The second act launched on a high note with ‘The Rhythm Of Life’ from Sweet Charity which featured the ensemble dressed in their best hippie outfits. The energy of this number continued throughout many of the songs featured in the second act.

In places the performance lacked the appropriate tempo. Some of the numbers felt slower in pace than the composer intended and without a brass or wind section to back up the singers, this tended to make them fall a little flat.

Having said that, in the more dynamic choices of ensemble songs, the company showed their true strength. SMTC is certainly at its best when singing in harmony as an ensemble. In particular, the arrangement of ‘Big Spender’ from Sweet Charity was especially clever and enjoyable. While one section of performers sang the melody, the other section filled in with the parts which would have been played by an orchestra.

Another commendable aspect of the performance by Sounds Musical, as I have seen in many of their previous productions, is their ability to project their voices without the aid of personal microphones. This ensures the quality of the sound is not distorted and shows the musical capability of their members.

Sounds Musical Theatre Company treated us to a song from their next show, Funny Girl. The audience burst into applause after hearing the spellbinding song ‘People’, proving they should be on top form for their next production.

The Little Mermaid

City Of Plymouth Youth Theatre Company, Devonport Playhouse, 5th – 6th October

The City Of Plymouth Youth Theatre Company took us on a journey under the sea to explore the classic tale of Ariel - the mermaid who longs to live in the human world.

The audience was filled with young mermaids in their best sparkly outfits, ready to hear their favourite Disney story, re-told. One of the show’s most popular songs ‘Under The Sea’ brought together the cast and showed their full range of singing, dancing and acting talents.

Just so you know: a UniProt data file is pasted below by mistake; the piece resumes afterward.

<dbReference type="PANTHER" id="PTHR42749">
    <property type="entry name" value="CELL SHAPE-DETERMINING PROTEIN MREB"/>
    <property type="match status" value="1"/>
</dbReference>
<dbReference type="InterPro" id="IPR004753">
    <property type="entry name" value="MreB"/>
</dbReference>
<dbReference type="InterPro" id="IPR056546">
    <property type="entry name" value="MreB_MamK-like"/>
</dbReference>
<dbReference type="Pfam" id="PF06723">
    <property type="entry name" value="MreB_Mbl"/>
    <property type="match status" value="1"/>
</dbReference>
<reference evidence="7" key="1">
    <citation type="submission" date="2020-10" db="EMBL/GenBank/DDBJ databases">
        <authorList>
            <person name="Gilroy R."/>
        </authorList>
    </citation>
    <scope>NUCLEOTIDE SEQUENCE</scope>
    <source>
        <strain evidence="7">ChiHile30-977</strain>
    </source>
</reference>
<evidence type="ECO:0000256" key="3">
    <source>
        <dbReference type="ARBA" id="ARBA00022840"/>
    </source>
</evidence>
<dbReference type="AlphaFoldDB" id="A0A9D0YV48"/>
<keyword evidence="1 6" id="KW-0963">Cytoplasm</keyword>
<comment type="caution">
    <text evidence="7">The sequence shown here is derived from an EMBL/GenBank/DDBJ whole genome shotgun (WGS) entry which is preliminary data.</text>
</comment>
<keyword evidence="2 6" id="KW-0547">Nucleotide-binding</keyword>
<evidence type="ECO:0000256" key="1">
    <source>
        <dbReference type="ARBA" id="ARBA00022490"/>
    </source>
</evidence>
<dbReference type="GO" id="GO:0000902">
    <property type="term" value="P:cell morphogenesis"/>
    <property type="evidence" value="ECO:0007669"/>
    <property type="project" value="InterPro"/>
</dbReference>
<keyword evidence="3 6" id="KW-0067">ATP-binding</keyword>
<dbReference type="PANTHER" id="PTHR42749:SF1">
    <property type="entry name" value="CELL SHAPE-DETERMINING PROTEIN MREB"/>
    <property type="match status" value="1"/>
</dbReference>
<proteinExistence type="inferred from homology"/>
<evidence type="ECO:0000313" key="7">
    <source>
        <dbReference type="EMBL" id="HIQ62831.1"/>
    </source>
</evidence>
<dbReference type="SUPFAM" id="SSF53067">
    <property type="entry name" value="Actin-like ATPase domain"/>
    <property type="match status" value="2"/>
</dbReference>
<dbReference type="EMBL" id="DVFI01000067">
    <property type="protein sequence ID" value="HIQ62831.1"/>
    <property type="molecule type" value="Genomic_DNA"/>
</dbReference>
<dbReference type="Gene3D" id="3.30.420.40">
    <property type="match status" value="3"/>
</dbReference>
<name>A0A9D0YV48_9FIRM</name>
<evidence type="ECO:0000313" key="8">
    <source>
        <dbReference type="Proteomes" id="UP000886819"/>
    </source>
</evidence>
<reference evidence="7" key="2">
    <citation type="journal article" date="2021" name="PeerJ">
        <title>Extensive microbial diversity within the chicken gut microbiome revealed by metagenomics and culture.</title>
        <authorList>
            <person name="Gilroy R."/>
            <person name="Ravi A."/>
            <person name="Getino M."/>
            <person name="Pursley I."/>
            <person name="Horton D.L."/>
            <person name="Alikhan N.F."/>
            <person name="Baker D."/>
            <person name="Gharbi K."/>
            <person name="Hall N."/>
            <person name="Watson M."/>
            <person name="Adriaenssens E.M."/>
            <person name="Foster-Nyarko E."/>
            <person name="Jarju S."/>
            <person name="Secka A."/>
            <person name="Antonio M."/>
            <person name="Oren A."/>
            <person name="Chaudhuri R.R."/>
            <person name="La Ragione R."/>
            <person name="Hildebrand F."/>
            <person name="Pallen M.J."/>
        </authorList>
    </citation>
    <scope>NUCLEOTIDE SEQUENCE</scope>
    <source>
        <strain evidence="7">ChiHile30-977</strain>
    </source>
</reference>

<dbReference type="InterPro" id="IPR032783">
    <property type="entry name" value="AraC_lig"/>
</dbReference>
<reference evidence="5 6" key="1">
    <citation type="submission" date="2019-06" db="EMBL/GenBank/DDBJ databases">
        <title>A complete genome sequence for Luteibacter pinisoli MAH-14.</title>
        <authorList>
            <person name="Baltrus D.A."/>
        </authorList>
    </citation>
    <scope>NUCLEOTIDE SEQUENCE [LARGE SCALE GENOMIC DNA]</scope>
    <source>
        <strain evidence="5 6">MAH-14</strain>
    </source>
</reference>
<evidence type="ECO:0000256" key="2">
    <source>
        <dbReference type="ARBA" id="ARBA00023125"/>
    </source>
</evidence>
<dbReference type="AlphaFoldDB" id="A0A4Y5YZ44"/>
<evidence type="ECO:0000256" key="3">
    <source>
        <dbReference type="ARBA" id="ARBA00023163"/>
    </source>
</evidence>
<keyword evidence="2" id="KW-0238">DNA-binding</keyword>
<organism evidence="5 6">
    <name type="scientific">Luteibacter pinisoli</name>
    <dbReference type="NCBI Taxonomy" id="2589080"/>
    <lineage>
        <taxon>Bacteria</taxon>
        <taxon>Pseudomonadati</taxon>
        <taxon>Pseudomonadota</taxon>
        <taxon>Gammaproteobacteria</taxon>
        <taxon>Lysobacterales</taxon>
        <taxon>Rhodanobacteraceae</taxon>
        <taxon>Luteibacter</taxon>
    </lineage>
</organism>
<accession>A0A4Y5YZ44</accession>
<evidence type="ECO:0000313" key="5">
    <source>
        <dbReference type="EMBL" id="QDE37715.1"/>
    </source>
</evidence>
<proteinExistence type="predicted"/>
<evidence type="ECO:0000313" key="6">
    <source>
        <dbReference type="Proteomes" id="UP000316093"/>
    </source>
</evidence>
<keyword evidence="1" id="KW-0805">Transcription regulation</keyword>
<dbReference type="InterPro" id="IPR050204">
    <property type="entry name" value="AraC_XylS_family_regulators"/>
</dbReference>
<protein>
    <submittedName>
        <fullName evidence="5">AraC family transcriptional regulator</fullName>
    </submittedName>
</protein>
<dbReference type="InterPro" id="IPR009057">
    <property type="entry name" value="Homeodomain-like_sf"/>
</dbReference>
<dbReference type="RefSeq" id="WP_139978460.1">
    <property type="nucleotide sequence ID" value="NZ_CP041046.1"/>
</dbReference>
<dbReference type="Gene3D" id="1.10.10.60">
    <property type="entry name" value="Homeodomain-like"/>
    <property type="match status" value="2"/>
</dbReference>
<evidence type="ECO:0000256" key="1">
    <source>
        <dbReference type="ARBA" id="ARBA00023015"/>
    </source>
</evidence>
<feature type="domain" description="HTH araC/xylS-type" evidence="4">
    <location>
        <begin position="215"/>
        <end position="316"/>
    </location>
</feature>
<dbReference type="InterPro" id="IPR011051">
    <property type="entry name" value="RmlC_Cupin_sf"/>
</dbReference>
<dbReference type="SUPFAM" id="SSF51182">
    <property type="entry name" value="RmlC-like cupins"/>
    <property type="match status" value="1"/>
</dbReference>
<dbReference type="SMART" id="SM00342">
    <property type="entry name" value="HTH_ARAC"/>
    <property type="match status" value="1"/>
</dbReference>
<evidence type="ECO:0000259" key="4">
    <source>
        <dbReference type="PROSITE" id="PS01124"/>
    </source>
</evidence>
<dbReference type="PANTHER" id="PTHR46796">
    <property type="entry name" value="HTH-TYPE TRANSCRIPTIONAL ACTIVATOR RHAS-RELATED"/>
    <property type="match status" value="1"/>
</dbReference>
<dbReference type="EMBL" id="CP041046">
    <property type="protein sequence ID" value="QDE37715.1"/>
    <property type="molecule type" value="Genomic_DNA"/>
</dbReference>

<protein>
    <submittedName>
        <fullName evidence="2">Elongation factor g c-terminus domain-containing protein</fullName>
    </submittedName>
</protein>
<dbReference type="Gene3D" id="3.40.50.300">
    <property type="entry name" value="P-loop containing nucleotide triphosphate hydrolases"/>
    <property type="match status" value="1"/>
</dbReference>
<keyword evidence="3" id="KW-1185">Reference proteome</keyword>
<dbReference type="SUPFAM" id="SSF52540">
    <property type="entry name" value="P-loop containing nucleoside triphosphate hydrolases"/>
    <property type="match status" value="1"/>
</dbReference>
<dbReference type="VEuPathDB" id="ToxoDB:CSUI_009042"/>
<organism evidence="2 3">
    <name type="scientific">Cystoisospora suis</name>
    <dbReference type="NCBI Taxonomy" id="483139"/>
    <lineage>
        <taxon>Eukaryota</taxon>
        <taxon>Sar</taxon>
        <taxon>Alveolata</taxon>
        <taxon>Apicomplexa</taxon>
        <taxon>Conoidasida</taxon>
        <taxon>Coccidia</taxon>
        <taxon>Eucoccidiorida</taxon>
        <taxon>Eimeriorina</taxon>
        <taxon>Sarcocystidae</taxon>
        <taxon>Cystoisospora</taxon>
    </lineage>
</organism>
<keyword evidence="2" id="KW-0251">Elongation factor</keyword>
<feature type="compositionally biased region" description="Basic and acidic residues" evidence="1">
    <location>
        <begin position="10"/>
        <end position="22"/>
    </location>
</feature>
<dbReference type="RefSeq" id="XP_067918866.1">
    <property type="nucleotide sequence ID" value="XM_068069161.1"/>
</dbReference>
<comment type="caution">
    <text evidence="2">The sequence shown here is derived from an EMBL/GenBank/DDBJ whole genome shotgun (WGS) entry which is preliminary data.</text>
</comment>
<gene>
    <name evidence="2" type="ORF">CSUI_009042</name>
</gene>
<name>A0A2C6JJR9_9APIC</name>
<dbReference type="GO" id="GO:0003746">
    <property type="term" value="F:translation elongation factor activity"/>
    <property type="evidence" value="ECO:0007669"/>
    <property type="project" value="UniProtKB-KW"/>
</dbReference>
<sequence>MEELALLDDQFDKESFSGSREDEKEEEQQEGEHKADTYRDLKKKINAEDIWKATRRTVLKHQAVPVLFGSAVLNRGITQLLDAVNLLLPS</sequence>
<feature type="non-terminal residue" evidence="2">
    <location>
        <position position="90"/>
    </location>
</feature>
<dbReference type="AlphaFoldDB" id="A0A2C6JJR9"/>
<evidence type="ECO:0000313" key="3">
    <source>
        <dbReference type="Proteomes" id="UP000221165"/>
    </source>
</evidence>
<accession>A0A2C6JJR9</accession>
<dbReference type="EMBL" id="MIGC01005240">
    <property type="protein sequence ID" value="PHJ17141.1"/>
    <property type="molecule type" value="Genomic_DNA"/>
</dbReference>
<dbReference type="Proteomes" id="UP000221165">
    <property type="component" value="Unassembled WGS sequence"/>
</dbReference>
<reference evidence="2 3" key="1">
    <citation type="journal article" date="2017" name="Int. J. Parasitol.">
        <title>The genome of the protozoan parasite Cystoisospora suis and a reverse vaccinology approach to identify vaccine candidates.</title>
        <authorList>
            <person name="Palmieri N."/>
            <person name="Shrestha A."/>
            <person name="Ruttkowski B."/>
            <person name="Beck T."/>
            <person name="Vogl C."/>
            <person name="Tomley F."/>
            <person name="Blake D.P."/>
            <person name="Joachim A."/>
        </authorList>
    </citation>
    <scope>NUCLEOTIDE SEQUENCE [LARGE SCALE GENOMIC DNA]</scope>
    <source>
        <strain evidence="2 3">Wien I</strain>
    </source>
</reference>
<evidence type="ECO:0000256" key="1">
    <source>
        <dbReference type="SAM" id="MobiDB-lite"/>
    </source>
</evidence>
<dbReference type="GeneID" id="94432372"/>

However, my particular favourite was ‘Kiss The Girl’. The young actors and actresses struck up their imaginary instruments and created a wonderful background to Sebastian’s (Harriet Tyson) solo singing.

While the singing was clear and crisp, some of the spoken lines needed clearer diction in order to fully tell the story.

To truly transport us to another world under the surf, the production team had used all their imagination to invent amazing costumes featuring fish tails, tentacles and fins. Ursula’s (Olivia Parsons) costume was particularly clever. Her tentacles paired with hair accessories and a layered skirt completely brought the character to life, as did Olivia’s excellent acting. She had clearly been practicing her evil voice and sang a spooky rendition of ‘Poor Unfortunate Souls’ with Flotsam (Mia Harper) and Jetsam (Henry Jenkins).

One of the challenges of producing The Little Mermaid on stage is creating the differentiation between the underwater world and the human world. The scene in which Ariel (Ava Jarram) rescues Eric (Ethan Higman) after he is plunged into the sea highlighted the quality of the production. The blue lighting and Eric’s excellent positioning truly convinced us that he was floating underwater.

This show has already proven popular with a young audience and I am sure it will continue to delight aspiring mermaids for the remainder of the performances.

Sounds Musical Theatre Company

Sounds Musical Theatre Company was founded in 1911 and is the second oldest amateur theatre musical company in Plymouth. Founded as The Glee Singers, they changed their name four times as the company evolved and embraced new styles of shows, they are now known as Sounds Musical Theatre (affectionately known as SMTC.)

SMTC are very proud to have celebrated their Centenary year in 2011 with a gala dinner and dance where they received the NODA 100 Year Certificate.

SMTC are a friendly group of people who love Musical Theatre and enjoy encouraging others to share that passion. They produce two shows a year, a full Musical Production in the Spring plus an October musical revue or composite presentation (an eclectic mixture of song and dance, appealing to all ages). The company performs at The Devonport Playhouse, Fore Street, Devonport. PL1 4DW

The company is well known throughout the Plymouth area for their high standard of work, and four part harmonies singing largely due to the talents of Musical Director, Jenny George, supported by rehearsal and concert pianist Claire Anderson.
Rehearsals:  Wednesday evenings 7.30pm- 9.30pm in the Methodist Church Hall, Oreston, Plymstock Road, PL9 7NX.  Plymouth.